Swiss Regulator: Cryptoasset Risk Coverage to Be Estimated At 800% Of Market Value

  • Switzerland's financial regulator, FINMA, has instructed local financial institutions to estimate risk coverage for cryptoassets at 800% of their market value.
  • FINMA considers cryptoassets to be a highly volatile and risky asset class.

Switzerland’s financial regulator, the Financial Market Supervisory Authority (FINMA), has  reportedly recommended that cryptoassets should be “assigned a flat risk weight of 800% to cover market and credit risks.”

FINMA also advised local banks and other financial institutions to estimate risk coverage for all digital assets at 800% - “regardless of whether the positions are held in the banking or trading book.”

The high risk coverage for cryptoassets indicates that FINMA considers them to be highly volatile, and classifies their trading “at the same level as hedge fund activity.”

"Increasing Number Of Enquiries" From Cryptoasset Holders

Although the Swiss financial regulator acknowledges that cryptocurrency prices have stabilized in the last few months - with bitcoin’s (BTC) volatility index being at its lowest since December 2016, it still thinks that the “spectre of volatility stills hangs over the asset class.”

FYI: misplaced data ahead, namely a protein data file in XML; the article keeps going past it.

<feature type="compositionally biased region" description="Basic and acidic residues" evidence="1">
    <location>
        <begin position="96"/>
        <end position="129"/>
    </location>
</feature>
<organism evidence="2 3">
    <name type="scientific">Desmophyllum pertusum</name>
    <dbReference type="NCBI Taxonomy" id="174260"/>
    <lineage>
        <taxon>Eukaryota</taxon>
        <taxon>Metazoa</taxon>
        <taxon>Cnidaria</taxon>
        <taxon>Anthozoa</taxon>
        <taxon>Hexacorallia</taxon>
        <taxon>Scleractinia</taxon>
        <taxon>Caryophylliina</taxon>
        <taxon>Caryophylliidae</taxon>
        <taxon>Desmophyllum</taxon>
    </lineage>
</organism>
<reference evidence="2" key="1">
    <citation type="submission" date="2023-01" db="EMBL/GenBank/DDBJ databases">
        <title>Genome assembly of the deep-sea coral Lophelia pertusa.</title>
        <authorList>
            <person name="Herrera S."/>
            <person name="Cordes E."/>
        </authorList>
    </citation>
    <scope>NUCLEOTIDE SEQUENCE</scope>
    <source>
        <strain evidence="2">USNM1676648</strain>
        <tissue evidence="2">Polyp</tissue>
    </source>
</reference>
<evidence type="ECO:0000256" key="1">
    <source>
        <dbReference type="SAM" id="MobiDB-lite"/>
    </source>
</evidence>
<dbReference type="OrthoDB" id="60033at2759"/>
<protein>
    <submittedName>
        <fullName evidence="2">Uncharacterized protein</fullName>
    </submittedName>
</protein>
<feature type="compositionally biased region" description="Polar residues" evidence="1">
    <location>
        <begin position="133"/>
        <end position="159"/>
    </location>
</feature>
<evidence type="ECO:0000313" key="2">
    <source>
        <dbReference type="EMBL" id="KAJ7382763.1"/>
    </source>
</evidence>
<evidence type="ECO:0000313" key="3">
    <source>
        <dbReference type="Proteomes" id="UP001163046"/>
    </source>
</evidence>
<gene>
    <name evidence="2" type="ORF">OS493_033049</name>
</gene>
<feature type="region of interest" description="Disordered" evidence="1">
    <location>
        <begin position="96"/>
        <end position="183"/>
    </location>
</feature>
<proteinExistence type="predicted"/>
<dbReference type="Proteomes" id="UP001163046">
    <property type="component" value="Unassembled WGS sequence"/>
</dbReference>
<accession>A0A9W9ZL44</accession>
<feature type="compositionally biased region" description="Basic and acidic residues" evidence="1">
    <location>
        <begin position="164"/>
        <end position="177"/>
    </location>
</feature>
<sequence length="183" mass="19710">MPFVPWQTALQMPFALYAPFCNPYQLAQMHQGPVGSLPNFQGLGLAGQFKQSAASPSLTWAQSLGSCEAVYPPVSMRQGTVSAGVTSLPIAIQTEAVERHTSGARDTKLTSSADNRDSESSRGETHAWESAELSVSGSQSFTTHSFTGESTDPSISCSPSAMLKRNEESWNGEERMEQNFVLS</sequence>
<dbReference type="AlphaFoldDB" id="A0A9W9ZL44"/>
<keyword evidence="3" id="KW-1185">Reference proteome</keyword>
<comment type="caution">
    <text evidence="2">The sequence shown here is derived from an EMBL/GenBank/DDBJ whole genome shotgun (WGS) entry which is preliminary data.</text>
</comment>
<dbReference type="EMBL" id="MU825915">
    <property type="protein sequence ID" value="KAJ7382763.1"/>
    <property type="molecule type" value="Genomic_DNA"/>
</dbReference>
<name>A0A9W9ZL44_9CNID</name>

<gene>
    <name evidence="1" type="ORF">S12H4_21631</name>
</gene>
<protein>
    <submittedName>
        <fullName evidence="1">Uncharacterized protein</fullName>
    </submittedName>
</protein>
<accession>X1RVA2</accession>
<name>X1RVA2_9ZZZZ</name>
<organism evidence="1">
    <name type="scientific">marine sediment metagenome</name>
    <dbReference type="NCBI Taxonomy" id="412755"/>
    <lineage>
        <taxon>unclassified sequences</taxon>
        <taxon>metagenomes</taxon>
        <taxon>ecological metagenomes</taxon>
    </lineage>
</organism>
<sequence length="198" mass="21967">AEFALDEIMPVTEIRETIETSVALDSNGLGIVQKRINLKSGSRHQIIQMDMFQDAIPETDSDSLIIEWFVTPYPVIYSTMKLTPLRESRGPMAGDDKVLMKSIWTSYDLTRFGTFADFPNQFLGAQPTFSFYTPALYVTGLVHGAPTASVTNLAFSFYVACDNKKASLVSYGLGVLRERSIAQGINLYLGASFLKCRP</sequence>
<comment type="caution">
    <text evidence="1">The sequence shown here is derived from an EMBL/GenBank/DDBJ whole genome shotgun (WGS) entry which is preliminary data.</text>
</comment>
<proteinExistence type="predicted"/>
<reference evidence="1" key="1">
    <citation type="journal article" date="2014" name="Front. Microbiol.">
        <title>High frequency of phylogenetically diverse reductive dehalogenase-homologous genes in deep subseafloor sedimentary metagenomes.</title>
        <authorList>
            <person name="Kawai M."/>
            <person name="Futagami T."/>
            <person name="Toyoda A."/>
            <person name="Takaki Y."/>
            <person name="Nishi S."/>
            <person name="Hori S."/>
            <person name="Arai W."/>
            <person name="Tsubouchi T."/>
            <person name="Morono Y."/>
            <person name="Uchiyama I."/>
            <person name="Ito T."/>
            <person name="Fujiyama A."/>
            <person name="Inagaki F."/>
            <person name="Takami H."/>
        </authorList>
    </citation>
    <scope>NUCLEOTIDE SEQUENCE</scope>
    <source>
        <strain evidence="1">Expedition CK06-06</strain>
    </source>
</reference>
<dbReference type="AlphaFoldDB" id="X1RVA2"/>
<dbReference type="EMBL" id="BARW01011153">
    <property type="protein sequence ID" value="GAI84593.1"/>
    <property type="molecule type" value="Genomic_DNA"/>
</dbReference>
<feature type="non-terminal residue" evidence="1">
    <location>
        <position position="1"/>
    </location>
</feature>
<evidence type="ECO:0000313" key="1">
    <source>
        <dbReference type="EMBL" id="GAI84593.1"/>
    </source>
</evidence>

According to a confidential letter FINMA recently sent to EXPERTSuisse (an association for Switzerland’s accountants and trustees), the Swiss regulator has “received an increasing number of enquiries from banks and securities dealers holding positions in cryptoassets.”

In response, FINMA said that anyone who owns cryptoassets is “subject to capital adequacy requirements, risk distribution regulations and regulations for the calculation of short-term liquidity ratios.”

Must "Assume Value Of $50,000" Per Bitcoin

Bitcoin (BTC) is currently trading at around $6,400 according to data from CryptoCompare, however, a financial institution has to “assume a value of around $50,000” per bitcoin when determining the “risk-weighted” value of the cryptocurrency.

Because of this, banks and other financial service organizations must “put aside a larger chunk of capital to cover potential losses of cryptocurrency positions than most other assets,” local news outlet, SwissInfo.ch explained.

FINMA has also instructed Swiss financial institutions to limit their digital currency trading activity to 4% of their total capital. When this limit has been reached, the institutions must report to the nation’s regulatory authorities.

Positive Feedback From Switzerland Bitcoin Association

Notably, these guidelines are only applicable to cryptoassets that institutions are holding on their balance sheets, and do not apply to customer funds held separately.

Responding to the new crypto regulatory requirements, the Bitcoin Switzerland Association (an “active community” of crypto enthusiasts that aim to increase awareness of digital assets), said: